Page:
HQ 707935 cites to Customs ruling HQ 720450 (December 19, 1972) which holds that a request for refund of duties paid on an entry denied admission due to a defect shall be denied if the goods could have been brought into conformity and then re- entered but were not.

The Customs Court has decided this issue as well. In A.N. Deringer, Inc. v. United States, 84 Cust. Ct. 196, C.D. 4858 (1980), similar facts were at issue. The importer had requested a refund of duties paid on merchandise that was refused admission because of mislabelling pursuant to FDA regulations, as is the case here. The request was denied and the importer brought action against Customs claiming that the refusal of admission was tantamount to a prohibition. The court disagreed, holding that the refusal was only conditional upon the importer correcting the problem noted.

In the present case, the merchandise, jars of peanut butter, was denied entry because it was not labeled correctly in accordance with FDA regulations. Upon Notice of Refusal, the merchandise was exported back to the original importer with instructions. Nothing contained in the notice indicated that the merchandise could not be entered if they were subsequently found to be conforming. In fact, Customs notified the protestant of its policy soon after the merchandise was exported and in the importer's custody. The protestant had the opportunity to bring the goods into conformity and re-enter them afterwards. In this case in particular, doing so would not have been an overly arduous task, since all that was required was a change in labeling to accurately reflect the contents of the merchandise. If something was found to be defective about the peanut butter itself, to correct that might have been too difficult an endeavor to complete. Such is not the case here, however.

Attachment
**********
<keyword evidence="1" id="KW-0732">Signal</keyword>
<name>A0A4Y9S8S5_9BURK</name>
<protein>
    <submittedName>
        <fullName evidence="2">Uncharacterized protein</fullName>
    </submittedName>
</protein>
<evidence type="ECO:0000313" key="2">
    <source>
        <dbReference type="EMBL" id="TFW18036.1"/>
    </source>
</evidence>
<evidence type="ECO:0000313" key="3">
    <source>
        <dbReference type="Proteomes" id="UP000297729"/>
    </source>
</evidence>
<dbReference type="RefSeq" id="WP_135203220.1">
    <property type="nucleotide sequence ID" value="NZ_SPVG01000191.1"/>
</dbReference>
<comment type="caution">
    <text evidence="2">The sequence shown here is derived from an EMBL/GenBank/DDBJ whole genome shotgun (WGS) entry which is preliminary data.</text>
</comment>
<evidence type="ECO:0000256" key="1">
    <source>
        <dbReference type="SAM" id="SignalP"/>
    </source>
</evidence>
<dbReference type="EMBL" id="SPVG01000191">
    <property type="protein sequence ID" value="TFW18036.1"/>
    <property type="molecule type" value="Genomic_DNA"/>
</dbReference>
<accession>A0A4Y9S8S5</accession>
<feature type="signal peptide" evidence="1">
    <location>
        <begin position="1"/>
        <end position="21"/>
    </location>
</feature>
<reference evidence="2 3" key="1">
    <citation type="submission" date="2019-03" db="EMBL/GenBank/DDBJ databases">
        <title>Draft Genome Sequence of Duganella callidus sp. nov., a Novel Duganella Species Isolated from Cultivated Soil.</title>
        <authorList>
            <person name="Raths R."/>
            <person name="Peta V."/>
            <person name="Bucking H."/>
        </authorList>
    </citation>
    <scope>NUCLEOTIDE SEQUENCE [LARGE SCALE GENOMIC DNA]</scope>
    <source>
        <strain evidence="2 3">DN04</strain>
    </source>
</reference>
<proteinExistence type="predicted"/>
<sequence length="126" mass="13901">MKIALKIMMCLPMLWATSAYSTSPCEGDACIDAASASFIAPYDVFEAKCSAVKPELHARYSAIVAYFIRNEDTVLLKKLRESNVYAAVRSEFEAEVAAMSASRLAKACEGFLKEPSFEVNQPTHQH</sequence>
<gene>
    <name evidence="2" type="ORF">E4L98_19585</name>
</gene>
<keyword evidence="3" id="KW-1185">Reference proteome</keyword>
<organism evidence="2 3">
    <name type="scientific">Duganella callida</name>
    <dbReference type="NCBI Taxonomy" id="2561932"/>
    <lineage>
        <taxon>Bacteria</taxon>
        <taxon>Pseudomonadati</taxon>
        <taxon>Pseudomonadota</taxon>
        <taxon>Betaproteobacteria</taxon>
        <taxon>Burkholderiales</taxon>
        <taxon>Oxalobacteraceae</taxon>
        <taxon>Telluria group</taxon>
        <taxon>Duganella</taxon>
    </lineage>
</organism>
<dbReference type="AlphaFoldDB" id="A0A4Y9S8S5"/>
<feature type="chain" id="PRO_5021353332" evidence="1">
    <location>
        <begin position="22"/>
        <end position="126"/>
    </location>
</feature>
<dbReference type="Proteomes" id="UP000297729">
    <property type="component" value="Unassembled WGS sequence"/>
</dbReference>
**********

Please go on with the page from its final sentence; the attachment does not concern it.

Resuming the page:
While the protestant has expressed his disagreement with the stated policy, it is not contrary to relevant law as it is suggested. On the contrary, it is consistent with the regulations. Whether the situation requires exportation or destruction, only prohibited merchandise qualifies the importer for a refund of duties collected. For the reasons expressed above, the subject merchandise does not qualify as prohibited, only restricted. Therefore, the importer's options at this point are to either bring the goods into conformity and re-import them, or destroy the merchandise and apply for drawback.

We do not disagree with the contention that merchandise prohibited due to any government law or regulation entitles the importer to a refund of duties paid; Customs regulation 158.45(c) clearly allows for such. We simply do not find the subject merchandise to be prohibited, as the term has been defined in A.N. Deringer and HQ 720450. Therefore, we conclude that the protestant does not have a valid claim for refund of duties paid on the peanut butter that was refused admittance pursuant to FDA regulations.


The subject merchandise was only "restricted", not "prohibited" as the term applies under 19 CFR 158.45(c) when a Notice of Refusal of Admission was issued. Prohibited status does not accrue until it has been shown that the merchandise cannot be brought into conformity through any reasonable means. The protestant is not entitled to a refund of duties pursuant to 19 CFR 158.45(c).


John Durant, Director